Tag Archives: Dodge City

What Hath Bell Wrought

28 Feb

This week, I have been telling my classes about some of the technological advances of the late 1800s. That was a time when inventors experimented in labs throughout the world to develop the next great invention. One of those, the telephone, greatly impacted communication and continues to be an integral part of our lives.

(Interesting Trivia: The telephone was up and running before George Custer was killed at Little Big Horn; before Wyatt Earp became a lawman in Dodge City; before Jesse and Frank James attempted a failed bank robbery in Northfield, Minnesota; and before Rutherford B. Hayes was elected president.)

Alexander Graham Bell is known by most as the inventor of the telephone. Of course, there has been debate about who invented it first, but he is the one who took the invention and made it a part of everyday life. This post is not about who invented it. Instead, it is about what we discussed in class.

I took the students through the evolution of the phone. We talked about party lines and how neighbors could listen to your conversations if they were so inclined.Party Line

We talked about how operators used to connect calls by sticking wires in the proper sockets.Operator

We talked about rotary dials, when people had to stick their hands in the proper holes and turn the dial. Then, they listened to it click as it moved back into place.Rotary Phone

We talked about phones with long cords that became tangled and stretched.Phone Cord

In short, we talked about things that they had never seen.

The telephone was a great invention and has alter the direction of humanity. However, I noticed something as I talked about the history of the telephone. Several of the students were not listening because they were playing around with their iPhones and Droids. While I was going over the virtues of the telephone, they were taking part in the bad side of the telephone.

For teachers, or anyone else who needs to have the attention of a group of people, telephones are the work of Satan. They are distractions for the ones using them, and they are distractions for the rest of us. These things have become attachments that people cannot do without.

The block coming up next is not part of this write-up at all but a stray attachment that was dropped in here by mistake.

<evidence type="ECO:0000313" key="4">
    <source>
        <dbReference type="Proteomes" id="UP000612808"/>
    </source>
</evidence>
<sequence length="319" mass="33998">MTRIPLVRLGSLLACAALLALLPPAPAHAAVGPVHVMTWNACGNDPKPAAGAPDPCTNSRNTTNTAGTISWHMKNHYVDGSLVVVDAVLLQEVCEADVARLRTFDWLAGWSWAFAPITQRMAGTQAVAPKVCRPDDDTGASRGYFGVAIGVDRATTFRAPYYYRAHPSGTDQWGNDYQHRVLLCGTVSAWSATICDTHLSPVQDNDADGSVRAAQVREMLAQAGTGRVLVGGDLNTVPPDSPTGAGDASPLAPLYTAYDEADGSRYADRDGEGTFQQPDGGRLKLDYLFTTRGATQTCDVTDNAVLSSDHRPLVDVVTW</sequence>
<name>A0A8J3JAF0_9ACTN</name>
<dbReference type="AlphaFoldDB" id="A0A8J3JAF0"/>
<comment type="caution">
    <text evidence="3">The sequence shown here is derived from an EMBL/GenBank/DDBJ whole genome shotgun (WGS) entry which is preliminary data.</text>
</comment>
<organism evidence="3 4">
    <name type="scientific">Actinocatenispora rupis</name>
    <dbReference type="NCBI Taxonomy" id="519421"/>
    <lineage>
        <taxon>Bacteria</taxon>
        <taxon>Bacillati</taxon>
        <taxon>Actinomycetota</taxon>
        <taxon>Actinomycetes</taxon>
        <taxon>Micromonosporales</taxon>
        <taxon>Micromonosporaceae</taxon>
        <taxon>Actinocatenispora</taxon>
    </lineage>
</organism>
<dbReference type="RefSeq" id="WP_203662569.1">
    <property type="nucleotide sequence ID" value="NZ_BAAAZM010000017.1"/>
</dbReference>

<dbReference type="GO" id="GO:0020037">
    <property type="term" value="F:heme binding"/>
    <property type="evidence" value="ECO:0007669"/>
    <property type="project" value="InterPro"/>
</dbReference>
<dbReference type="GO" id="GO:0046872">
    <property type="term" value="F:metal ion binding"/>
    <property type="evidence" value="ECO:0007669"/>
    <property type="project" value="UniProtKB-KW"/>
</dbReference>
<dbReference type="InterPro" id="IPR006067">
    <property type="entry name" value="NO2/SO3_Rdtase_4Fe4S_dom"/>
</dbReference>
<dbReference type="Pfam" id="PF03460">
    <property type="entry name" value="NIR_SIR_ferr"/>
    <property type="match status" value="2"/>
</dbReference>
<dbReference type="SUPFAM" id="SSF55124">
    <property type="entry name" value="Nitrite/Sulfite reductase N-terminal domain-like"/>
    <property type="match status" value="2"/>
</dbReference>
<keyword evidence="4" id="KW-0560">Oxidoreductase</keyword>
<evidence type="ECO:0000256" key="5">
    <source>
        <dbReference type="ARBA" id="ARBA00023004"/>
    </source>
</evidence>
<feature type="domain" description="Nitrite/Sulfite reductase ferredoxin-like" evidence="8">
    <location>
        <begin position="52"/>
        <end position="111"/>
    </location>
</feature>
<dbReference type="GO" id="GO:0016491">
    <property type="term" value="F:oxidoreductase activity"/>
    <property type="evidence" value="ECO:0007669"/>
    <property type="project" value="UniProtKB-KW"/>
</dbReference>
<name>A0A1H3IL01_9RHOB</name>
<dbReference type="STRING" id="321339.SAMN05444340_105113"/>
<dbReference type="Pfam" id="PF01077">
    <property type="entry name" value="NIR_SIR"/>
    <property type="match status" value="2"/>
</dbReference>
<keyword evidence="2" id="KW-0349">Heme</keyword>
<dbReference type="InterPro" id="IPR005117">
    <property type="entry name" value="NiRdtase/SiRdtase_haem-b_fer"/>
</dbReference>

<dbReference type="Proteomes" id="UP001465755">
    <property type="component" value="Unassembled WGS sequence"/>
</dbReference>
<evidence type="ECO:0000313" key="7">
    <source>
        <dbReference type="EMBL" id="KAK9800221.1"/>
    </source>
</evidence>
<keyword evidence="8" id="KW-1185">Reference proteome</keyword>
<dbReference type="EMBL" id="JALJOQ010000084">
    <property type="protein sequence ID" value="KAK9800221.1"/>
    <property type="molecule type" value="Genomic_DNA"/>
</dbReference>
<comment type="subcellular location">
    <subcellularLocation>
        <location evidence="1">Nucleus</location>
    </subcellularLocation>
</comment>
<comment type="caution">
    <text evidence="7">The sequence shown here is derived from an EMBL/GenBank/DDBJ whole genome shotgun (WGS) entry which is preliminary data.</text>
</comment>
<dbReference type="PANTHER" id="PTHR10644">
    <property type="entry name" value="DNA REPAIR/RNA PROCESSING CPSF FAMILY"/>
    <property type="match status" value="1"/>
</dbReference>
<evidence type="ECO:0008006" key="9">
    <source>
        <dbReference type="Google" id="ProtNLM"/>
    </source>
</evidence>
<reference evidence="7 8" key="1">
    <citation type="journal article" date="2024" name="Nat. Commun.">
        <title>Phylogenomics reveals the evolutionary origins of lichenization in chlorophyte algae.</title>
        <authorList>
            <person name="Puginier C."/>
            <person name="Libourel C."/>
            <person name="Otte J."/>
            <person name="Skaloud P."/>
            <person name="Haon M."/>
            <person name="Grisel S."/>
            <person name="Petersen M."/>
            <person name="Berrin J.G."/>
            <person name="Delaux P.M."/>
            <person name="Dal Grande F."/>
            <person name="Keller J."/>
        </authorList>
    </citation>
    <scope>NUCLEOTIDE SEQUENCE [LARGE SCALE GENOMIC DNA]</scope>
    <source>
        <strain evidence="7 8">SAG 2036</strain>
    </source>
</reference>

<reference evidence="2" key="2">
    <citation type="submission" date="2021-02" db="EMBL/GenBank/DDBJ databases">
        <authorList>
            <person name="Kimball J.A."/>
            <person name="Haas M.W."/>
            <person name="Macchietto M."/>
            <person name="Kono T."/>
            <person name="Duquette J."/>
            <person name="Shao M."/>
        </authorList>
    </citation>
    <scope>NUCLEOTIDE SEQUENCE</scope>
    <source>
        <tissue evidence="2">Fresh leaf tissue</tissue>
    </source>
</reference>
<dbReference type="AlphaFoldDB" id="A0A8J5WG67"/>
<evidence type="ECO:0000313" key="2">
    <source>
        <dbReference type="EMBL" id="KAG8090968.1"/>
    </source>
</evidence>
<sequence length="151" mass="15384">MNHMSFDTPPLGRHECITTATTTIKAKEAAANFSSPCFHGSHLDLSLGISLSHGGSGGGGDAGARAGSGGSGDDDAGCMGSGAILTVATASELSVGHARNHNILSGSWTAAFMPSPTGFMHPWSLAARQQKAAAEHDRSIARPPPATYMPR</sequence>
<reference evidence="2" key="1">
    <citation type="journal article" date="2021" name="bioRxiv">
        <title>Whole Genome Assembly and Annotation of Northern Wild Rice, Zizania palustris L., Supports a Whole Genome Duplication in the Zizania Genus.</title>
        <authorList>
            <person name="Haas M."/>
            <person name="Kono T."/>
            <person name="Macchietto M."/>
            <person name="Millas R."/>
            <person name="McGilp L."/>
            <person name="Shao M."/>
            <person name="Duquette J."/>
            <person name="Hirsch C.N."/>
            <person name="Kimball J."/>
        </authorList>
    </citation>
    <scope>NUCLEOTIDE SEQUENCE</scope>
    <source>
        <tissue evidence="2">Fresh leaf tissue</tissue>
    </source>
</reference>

On the first day of class, I tell everyone to stay off their phones. No texting. No tweeting. Put them away and do not look at them. I may as well be whistling in the wind. People cannot put down their phones. I am convinced that Steve Jobs was the most successful drug dealer in the history of the world. We cannot do without his product.

Just once, I would like to go back to the old days and have a class where no phone was in the room. Students would still daydream or stare out of the window. At least there would not be the blatant act of picking up a phone and looking at it and providing physical proof that they just do not care.

Ironically, I had to stop talking about the history of the telephone to tell people to get off their phones. As I walked out of class, I began to wonder what hath Bell wrought.

Listeria – Cattle Towns, Mining Camps and Other Assorted Outposts

14 Feb

True West magazine came out with their list of the “Top 10 True Western Towns of the Year”, and I had to see what they came up with. As it turns out, other lists were included – “True West Towns to Know” and “True West Towns to Watch”. A quick counting brought the total number of towns mentioned to 30.

I decided to weed that list down to those that I have visited. I have no idea what criteria the people at True West used to compile the list, but here is a little information about the places that I know about.

1. Dodge City, Kansas is, in my opinion, the most famous of all the cattle towns. It was the epicenter of a huge industry and the home of real life lawman Wyatt Earp and fictional lawman Matt Dillon. Dodge City is still a player in the cattle industry, but I do not see it as a tourist mecca. Obviously, any lover of the Old West must go there, but they will be disappointed with the fake western town that sits on the main drag. However, the trolley tour is cool.